Is It Possible to “Evict” a Roommate?
You and your other housemates have finally reached a breaking point: It’s time for your loud/dirty/disrespectful/destructive/insert-other-frustrating-adjective-here roommate to go. Whether it’s because they refuse to chip in for utilities or they haven’t cleaned their bathroom in months, you all agree that they need to move out — now.
But can you actually “evict” a roommate? And is there any possible way to do so graciously, so as not to burn the bridge forever?
According to Andrew Chen, an attorney who’s also a landlord and real estate investor, you can’t technically evict your roommate — only the landlord can do this, and only for certain reasons as defined by local laws. But there are some steps you can take to help gently (and respectfully) nudge your roommate out the door.
If the roommate is on the lease …
If your unruly roommate is on the lease and you can prove that they’ve violated some of the lease’s provisions, you may have luck taking this information to your landlord. But, in addition to royally infuriating your roommate, this approach could also backfire on you, Chen says.
“Bear in mind that your landlord in this scenario is also entitled to evict you as well, since you are most likely jointly and severally liable for the lease,” he says.
If your roommate hasn’t actually violated any of the lease terms, try sitting them with them for an open, honest conversation about their behavior, concluding with the fact that you’d like them to find somewhere else to live.
“The best you can do is to politely but firmly convey that living together is no longer tenable and you’re requesting the other person to move out,” says Chen, who also runs the personal finance site Hack Your Wealth.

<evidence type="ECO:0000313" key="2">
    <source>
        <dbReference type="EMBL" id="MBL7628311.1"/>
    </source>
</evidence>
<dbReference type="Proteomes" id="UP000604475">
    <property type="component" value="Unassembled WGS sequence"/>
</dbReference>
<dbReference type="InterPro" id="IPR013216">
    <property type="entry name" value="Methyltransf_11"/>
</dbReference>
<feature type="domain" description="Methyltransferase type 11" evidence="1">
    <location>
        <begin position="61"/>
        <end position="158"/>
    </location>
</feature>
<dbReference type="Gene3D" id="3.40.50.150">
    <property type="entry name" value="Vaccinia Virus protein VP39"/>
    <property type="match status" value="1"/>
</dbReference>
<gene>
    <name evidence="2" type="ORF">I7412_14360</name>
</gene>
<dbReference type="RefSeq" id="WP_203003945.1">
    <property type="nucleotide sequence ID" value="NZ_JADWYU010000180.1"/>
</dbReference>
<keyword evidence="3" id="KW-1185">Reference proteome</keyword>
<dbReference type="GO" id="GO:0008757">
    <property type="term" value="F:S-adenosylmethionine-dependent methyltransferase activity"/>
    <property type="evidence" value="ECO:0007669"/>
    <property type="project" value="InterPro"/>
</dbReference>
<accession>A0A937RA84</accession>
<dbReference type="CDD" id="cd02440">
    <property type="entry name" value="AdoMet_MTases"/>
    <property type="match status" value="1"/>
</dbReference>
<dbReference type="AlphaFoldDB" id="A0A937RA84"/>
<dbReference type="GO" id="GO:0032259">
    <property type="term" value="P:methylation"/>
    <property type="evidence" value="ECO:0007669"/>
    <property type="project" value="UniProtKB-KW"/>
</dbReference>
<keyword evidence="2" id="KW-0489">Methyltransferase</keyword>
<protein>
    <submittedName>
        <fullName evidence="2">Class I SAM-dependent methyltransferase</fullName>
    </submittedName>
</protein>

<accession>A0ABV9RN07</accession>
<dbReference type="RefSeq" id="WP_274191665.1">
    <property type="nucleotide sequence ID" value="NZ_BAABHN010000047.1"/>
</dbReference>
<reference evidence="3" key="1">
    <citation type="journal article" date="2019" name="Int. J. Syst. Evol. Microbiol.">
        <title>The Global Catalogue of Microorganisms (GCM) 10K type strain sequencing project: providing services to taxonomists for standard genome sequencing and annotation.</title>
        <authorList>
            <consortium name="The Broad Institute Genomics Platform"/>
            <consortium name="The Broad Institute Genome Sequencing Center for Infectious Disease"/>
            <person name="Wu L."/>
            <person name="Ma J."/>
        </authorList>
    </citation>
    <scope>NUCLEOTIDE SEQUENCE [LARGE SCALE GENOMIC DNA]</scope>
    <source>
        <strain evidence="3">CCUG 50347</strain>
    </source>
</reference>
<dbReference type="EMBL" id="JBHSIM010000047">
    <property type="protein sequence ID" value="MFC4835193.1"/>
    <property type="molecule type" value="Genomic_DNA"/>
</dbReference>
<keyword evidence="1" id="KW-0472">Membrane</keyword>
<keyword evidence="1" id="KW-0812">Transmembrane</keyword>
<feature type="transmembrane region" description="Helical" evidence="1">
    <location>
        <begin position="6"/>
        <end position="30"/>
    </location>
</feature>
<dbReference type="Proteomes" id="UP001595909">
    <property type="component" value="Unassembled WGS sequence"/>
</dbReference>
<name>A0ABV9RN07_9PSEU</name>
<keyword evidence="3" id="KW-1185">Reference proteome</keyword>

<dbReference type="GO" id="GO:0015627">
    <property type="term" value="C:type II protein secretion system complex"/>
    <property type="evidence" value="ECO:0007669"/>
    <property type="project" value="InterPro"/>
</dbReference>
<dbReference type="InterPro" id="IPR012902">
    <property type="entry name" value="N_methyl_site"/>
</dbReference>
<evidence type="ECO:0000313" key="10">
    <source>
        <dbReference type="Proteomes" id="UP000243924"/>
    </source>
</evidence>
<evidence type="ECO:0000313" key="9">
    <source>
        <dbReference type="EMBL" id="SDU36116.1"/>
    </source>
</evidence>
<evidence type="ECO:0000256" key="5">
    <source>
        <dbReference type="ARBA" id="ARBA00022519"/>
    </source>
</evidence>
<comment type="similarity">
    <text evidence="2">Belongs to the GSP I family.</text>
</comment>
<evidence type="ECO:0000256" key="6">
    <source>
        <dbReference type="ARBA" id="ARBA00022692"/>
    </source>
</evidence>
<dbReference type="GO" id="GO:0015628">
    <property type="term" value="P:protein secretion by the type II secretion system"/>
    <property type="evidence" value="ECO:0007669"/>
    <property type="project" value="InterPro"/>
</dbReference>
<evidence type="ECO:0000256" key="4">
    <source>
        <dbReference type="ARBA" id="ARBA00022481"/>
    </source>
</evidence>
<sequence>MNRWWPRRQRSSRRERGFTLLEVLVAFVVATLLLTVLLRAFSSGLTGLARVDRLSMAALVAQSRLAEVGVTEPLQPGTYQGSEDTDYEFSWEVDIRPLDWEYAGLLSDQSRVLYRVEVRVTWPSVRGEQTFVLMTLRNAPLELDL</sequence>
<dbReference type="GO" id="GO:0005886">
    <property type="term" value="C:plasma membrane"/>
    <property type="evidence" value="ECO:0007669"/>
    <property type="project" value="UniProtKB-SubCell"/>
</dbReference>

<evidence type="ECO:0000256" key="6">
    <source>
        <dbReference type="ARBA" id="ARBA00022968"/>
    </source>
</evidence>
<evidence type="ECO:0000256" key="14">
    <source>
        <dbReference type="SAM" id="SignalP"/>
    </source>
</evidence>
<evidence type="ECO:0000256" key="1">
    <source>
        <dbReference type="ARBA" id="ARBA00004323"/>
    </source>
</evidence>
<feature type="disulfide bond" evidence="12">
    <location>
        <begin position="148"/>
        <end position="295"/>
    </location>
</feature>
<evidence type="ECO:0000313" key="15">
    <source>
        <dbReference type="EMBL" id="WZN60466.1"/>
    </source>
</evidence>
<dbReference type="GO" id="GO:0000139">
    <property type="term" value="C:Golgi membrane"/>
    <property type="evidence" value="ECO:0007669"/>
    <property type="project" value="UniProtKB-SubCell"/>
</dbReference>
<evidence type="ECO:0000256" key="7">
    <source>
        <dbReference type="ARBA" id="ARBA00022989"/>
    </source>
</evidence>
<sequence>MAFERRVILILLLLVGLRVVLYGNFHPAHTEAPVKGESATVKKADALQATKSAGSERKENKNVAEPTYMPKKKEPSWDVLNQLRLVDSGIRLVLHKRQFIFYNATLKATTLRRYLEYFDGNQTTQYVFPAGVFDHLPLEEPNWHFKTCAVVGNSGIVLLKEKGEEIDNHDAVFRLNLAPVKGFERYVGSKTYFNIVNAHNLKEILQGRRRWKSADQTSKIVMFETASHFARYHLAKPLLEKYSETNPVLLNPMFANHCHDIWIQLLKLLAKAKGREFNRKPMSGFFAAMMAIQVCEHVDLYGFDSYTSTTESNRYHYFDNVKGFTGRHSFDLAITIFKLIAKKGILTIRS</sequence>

If that doesn’t work, you may have to be the one who moves out, which may mean finding a subletter, breaking the lease, or talking to your landlord about other options. It won’t be easy, but if your roommate’s behavior is making you pull your hair out, it may be worth all the hassle.
If the roommate is NOT on the lease …
If the roommate is not on the lease, you may both be in trouble if you try to involve the landlord, says Chen. If you tried to sneak in an extra roommate without telling the landlord, they may kick all of you out for breaking the lease’s terms, depending on what your specific contract says.
“Landlords can typically evict such occupants without cause,” Chen says. “But depending on the circumstances, the landlord may also be able to evict you if you invited an unauthorized roommate to live in the unit.”
If there is no lease …
Similarly, when there’s no lease, the landlord can evict you and your roommate at basically any time. But you both may have some recourse in court if you claim that an implied lease exists, especially if your landlord has been cashing your rent checks all along.
“Local landlord-tenant laws will govern the eviction process in such cases,” Chen says.
Whether there’s a lease or not, and whether your roommate is on said lease or not, it’s always a good idea to have a candid discussion about your expectations before moving in together, Chen says. Take photographs of the rental unit before you move in and write down your agreed-upon “rules of engagement” for living together (e.g. who will take out the garbage, and how often? How will the bathrooms get cleaned? What about the music volume or having people over?).
That way, you have documentation to call upon when your roommate starts behaving badly. And if that gentle reminder doesn’t sway your roommate to change, you may just have to cross your fingers that she agrees to move out.
“I suggest just having a frank discussion that their behavior is impacting your ability to live in the unit peaceably and, if things don’t change after that, saying that things are not working out and you’d like to ask your roommate to leave,” he says.